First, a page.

In order to accelerate progress toward a clean energy transition, APEC (Asia-Pacific Economic Cooperation) energy officials are strengthening cooperation while ensuring sustainable and inclusive economic growth in the Asia-Pacific region.
Speaking during the group’s meeting on May 21-22, Ariadne BenAissa, the Lead Shepherd of the APEC Energy Working Group (EWG) said,”Energy is the foundation on which our economies are built, and it is what makes everything else possible.”
However, she opined that the current energy systems are the primary driver of climate change, which is the greatest existential threat. The APEC region contributed to 59 percent of the global total primary energy supply in 2020, according to the group. She informed that fossil fuels dominate APEC’s energy mix at 86 percent of the total primary energy supply and 75 percent of electricity generation. Though the data shows the larger share of fossil fuels in the current energy mix, APEC is still experiencing accelerated growth in renewable energy and is currently ahead of schedule in meeting the existing goals to double renewable energy and energy intensity.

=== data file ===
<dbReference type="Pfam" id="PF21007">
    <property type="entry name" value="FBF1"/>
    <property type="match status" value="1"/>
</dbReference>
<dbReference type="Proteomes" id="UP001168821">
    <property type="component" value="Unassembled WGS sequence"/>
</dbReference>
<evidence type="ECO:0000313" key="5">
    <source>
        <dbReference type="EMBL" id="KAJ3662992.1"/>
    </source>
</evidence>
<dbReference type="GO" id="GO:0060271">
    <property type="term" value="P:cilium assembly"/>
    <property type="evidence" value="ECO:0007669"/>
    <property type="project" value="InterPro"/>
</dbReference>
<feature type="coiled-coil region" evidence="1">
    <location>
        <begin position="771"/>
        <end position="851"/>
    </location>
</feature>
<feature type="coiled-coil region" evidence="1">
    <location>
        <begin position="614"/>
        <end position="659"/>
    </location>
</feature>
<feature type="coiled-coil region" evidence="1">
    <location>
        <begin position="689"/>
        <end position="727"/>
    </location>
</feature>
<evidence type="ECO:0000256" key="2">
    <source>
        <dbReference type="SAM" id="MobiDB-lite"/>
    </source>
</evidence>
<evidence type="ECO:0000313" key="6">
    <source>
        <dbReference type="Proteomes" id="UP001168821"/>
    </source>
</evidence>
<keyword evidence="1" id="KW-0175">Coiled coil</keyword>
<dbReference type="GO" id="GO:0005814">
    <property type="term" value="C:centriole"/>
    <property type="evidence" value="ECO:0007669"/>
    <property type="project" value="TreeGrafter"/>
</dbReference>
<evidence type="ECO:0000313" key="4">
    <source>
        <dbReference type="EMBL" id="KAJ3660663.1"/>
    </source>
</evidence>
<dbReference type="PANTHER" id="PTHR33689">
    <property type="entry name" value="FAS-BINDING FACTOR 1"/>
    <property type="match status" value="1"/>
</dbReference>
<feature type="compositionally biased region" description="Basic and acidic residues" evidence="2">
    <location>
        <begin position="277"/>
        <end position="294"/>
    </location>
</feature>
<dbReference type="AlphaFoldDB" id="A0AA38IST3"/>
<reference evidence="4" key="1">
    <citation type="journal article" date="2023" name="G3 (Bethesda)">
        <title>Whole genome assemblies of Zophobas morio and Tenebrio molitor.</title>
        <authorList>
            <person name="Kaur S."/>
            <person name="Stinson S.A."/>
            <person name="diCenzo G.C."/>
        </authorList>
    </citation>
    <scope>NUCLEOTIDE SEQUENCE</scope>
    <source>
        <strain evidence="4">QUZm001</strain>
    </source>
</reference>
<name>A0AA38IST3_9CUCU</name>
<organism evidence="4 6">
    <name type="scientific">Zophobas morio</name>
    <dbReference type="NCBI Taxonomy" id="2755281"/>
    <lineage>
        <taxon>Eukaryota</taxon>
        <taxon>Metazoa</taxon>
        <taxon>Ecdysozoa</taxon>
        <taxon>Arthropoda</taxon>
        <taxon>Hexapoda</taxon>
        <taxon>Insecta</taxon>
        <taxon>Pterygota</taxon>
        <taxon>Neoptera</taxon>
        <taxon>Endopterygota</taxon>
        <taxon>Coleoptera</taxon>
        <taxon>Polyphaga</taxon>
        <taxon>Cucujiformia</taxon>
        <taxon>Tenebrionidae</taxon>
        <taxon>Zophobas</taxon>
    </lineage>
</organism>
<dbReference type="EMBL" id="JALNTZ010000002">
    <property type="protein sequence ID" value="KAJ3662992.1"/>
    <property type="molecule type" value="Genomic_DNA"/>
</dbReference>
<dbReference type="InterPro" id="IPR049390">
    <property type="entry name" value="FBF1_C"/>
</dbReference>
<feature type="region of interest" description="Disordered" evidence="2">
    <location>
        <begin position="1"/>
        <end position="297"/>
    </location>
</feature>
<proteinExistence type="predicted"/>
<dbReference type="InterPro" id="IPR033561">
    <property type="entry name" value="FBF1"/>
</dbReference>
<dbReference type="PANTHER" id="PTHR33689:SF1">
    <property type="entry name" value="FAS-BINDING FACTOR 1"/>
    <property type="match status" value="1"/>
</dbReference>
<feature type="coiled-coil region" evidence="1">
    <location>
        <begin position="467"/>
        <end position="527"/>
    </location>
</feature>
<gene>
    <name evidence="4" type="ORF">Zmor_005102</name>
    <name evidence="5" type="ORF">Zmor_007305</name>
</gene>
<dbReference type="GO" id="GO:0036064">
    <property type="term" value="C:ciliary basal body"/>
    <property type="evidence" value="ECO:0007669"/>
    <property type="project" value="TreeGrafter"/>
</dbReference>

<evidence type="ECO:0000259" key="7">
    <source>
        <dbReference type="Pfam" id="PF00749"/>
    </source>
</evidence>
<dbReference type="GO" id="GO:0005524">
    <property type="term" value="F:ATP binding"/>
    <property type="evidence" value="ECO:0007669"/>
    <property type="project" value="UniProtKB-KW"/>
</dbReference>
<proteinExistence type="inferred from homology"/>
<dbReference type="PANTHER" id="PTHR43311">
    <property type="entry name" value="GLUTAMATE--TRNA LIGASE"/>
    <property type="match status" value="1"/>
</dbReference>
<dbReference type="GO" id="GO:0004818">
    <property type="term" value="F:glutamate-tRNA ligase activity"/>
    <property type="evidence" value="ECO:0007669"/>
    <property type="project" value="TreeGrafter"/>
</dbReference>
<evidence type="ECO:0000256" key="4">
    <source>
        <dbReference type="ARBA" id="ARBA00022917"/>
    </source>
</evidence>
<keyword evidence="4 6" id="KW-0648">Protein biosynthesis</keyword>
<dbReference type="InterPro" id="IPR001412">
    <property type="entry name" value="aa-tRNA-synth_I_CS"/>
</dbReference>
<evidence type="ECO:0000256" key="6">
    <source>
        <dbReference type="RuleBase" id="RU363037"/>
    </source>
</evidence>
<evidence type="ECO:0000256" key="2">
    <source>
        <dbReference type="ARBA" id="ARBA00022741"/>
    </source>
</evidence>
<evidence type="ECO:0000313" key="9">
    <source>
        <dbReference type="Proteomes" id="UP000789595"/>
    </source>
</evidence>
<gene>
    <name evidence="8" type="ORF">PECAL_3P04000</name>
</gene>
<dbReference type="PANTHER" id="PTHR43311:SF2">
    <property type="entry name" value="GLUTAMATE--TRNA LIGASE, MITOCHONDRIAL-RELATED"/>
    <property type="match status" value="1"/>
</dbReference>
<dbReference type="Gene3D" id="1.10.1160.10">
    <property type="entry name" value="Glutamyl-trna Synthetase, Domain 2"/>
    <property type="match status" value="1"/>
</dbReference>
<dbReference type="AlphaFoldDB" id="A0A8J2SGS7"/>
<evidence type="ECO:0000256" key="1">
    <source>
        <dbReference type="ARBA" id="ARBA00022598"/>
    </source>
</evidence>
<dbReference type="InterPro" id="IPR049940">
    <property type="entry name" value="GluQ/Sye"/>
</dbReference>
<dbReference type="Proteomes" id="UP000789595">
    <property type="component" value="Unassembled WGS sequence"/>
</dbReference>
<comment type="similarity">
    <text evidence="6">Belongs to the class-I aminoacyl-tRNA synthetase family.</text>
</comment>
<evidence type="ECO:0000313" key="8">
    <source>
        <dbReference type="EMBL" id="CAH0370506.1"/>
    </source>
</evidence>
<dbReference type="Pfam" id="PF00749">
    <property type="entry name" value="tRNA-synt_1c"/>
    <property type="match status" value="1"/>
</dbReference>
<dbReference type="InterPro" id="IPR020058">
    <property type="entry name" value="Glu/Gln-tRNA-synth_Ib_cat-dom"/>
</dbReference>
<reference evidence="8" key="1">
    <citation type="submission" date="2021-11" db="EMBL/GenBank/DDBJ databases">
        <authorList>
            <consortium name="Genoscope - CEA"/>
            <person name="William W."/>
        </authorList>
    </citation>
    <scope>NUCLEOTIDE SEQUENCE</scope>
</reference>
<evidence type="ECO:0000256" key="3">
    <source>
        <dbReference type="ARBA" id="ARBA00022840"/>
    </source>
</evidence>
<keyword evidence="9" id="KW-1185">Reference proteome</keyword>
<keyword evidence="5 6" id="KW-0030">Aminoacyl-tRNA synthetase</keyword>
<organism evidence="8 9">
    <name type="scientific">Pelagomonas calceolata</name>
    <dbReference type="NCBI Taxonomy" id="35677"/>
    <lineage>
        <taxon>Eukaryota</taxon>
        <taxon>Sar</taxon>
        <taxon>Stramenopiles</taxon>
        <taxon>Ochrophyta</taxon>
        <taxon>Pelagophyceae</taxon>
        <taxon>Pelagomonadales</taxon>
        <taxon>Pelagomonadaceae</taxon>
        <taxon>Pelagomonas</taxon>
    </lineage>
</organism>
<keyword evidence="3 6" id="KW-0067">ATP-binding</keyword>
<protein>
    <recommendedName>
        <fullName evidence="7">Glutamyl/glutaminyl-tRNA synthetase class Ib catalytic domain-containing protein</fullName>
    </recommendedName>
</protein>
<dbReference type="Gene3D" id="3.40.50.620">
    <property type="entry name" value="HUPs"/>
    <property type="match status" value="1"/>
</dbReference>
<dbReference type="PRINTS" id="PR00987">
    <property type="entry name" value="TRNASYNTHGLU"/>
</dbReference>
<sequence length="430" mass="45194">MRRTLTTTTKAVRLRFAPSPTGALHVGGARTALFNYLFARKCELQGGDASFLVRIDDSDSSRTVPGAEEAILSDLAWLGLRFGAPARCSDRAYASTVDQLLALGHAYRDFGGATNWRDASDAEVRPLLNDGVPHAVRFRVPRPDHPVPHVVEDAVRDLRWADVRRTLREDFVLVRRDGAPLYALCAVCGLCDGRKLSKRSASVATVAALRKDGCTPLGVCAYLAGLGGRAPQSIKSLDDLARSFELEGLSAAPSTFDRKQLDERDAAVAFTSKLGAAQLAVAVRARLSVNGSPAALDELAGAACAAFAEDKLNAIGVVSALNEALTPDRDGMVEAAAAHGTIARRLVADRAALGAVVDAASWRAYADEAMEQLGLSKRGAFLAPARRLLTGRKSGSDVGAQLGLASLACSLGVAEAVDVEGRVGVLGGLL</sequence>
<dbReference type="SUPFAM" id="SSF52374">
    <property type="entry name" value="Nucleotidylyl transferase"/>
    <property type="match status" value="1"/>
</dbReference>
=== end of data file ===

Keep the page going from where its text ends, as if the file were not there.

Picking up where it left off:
“We have worked together to advance energy security, accelerate deployment of renewable energy, and reduce energy intensity, among other areas,” the United States Co-Chair of the EWG, Elizabeth Urbanas, remarked.
“But we must strengthen our energy ambitions to accelerate progress while safeguarding the most vulnerable populations impacted by climate change,” she affirmed.
The US, the host of APEC 2023, has put forward a proposal for the forum to adopt a new aggregate goal for power sector decarbonisation, with a new target for electricity from carbon-free or carbon-neutral sources by 2035.
“We also need to reduce methane emissions, which can be achieved through exchanges on leakage detection, methane abatement technologies and approaches, and a commitment to carry forward these efforts,” Urbanas pointed out.
Later, the energy officials, experts, academia, and civil society held a policy dialogue on just energy transition preceding their meeting. Also, they looked into practical actions for member economies’ consideration, as they move forward towards the use of clean energy. The focus during energy transition would include incorporating inclusivity and focusing on supporting the region’s workforce, including women, small and medium enterprises, and others, with untapped economic potential.
“We may be talking about offshore wind deployment, hydrogen infrastructure, or digital solar maps, but at the heart of all of this, what we are talking about is taking care of our people,” BenAissa noted.